Data centers are consuming more and more electricity and resources - a problem that the Dresden-based startup Cloud&Heat wants to solve by using sustainable technologies and building the most energy-efficient digital infrastructure possible. To this end, the IT specialist has now partnered with the energy company Vattenfall. In a pilot project, the two partners want to work on the development of fossil-free high-end servers that can fulfill extremely high computing requirements thanks to artificial intelligence and high-performance computing. And they will do so while consuming as few resources as possible, for which purpose the servers will be connected to a biomass heating system for cooling. In this way, the excessive waste heat from the data center, which is located in two containers near Stockholm, is dissipated and fed into the nearby district heating system. With the increasing importance and demand for Green IT, Cloud&Heat and Vattenfall intend to improve this project further and offer more solutions to promote more sustainable data infrastructures.

December 8, 2021 | Dresden scientists increase the efficiency of sustainable perovskite solar cells

With her research at TU Dresden, Prof. Yana Vaynzof is playing a key role in driving the market readiness of perovskite solar cells.
With her research at TU Dresden, Prof. Yana Vaynzof is playing a key role in driving the market readiness of perovskite solar cells.

Electricity from solar energy is an important component of the energy transition, therefore researchers are constantly working on improving the efficiency of solar cells. Prof. Dr. Yana Vaynzof, head of the Chair of Novel Electronic Technologies at TU Dresden, in collaboration with colleagues from the Italian University of Pavia, has succeeded in doing so with so-called perovskite solar cells using an "inverted architecture". The Dresden researcher was able to increase the efficiency of the small power plants from 23 to 23.7 percent by adding organic salts. But that's not enough: The altered composition of the cells has also increased their stability. In view of these improvements, Prof. Vaynzof says the company is a big step closer to the market launch of this promising technology. Perovskite cells with an inverted architecture are considered a sustainable alternative to conventional silicon cells, because their production consumes significantly less energy. Until now, however, this has been at the expense of the efficiency of the particularly lightweight solar power plants, which has now changed with the modified composition. We already reported on Prof. Vaynzof's research successes in mid-April, when she caused a stir with a new manufacturing process for perovskite cells that enabled better reproducibility.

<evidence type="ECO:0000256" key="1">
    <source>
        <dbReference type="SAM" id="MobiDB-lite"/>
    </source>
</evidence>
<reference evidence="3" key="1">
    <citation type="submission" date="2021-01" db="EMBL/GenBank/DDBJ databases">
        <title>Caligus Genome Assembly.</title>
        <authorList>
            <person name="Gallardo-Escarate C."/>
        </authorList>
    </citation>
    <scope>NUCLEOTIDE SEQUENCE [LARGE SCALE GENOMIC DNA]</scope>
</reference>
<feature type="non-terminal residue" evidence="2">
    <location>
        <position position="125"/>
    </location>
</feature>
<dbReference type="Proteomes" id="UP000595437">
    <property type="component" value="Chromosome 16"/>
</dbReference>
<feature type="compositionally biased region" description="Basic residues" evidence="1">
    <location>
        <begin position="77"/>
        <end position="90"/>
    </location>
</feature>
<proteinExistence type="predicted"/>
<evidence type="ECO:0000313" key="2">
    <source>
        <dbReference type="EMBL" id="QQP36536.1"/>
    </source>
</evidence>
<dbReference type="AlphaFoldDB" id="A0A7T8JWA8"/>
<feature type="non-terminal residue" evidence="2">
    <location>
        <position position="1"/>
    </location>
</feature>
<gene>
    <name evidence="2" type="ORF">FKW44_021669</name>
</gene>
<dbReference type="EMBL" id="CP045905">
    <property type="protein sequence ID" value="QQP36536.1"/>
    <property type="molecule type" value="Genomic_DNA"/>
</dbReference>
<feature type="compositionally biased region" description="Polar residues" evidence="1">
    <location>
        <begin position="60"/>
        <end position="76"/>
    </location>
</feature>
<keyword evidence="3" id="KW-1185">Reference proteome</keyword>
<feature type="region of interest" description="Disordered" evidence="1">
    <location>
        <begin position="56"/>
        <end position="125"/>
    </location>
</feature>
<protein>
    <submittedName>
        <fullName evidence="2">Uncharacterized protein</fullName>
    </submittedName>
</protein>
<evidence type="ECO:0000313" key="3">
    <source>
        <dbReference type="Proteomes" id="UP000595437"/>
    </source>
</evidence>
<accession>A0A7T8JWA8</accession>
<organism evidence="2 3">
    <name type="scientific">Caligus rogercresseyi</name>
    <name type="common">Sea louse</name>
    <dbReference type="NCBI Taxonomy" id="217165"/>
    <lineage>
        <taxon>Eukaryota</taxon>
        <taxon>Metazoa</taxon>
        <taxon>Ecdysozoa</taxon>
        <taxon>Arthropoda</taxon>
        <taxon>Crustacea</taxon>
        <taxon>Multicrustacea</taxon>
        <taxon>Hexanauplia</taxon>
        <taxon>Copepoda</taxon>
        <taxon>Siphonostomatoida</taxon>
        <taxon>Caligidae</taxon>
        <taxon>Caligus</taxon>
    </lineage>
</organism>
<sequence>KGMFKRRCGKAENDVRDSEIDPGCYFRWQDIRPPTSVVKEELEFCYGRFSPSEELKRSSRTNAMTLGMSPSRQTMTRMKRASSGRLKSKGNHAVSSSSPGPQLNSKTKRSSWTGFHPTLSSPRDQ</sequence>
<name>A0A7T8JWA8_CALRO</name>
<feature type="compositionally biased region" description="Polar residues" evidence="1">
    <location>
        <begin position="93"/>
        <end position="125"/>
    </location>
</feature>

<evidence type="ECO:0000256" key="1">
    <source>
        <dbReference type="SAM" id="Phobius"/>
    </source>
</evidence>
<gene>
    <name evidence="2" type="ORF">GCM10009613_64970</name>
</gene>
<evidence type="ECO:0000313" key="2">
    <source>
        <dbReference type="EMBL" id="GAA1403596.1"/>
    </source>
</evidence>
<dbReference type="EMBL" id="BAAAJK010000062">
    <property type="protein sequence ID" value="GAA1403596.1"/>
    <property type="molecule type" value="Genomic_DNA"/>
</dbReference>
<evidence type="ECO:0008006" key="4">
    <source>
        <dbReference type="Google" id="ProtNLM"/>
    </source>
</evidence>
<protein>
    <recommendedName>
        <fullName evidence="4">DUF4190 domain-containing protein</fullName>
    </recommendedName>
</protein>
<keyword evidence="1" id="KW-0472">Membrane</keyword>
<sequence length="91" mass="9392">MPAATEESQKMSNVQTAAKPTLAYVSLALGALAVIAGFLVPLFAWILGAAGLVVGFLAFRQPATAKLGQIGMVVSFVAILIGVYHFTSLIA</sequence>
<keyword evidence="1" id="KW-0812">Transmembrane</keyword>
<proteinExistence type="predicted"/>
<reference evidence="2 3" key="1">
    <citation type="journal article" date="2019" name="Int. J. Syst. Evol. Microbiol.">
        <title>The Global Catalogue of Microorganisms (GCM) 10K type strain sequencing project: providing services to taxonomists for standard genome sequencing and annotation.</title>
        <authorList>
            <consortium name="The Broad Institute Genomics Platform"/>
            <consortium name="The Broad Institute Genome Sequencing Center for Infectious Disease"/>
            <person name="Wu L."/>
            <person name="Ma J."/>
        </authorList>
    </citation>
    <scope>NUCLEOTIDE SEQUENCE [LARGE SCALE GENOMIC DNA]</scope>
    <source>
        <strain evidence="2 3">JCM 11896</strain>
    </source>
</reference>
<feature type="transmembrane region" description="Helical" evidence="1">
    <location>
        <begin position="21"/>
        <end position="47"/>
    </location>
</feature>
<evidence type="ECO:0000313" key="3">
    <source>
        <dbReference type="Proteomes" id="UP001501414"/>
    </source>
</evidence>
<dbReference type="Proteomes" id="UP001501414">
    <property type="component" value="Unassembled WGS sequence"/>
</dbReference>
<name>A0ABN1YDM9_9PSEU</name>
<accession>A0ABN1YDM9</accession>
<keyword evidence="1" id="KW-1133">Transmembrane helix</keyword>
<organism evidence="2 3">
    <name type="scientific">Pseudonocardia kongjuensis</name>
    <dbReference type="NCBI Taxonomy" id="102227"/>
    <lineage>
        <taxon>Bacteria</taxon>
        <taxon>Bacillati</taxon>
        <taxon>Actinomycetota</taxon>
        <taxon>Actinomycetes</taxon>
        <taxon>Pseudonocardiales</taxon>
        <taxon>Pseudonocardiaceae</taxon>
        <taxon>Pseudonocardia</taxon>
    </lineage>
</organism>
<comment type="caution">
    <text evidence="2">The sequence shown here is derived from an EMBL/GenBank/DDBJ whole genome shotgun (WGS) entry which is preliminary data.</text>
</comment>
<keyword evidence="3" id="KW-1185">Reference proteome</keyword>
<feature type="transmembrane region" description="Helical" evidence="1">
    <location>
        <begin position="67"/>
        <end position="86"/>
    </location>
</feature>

December 2, 2021 | 22 million for digital twin: TU Dresden receives order to research the future of the road

The future of traffic is connected and digital.
The future of traffic is connected and digital.

The future of the road is digital - that seems obvious. In order to research digital transportation, a special department was set up at the TU Dresden to study so-called digital twins. Digital twins are computer models that virtually map physical processes by using real-time sensory monitoring in order to optimize them regarding specific goals. In connection with the further development of autonomous driving, they are expected to play an important role in the future. The contract from the German Research Foundation (DFG) has therefore been awarded a funding budget of more than 22 million.

Professor Michael Kaliske from the "Institute for Statics and Dynamics of Structures" at TU Dresden will lead the new field called "Digital Twin Road - Physical-Informational Mapping of the Road System of the Future". Other institutes are joining the project as partners, for example from RWTH Aachen University. In addition to the new research area, the project also includes two graduate colleges, which are now being established at TU Dresden. In acquiring the project, the Dresden research location was able to compete against a large number of other applicants.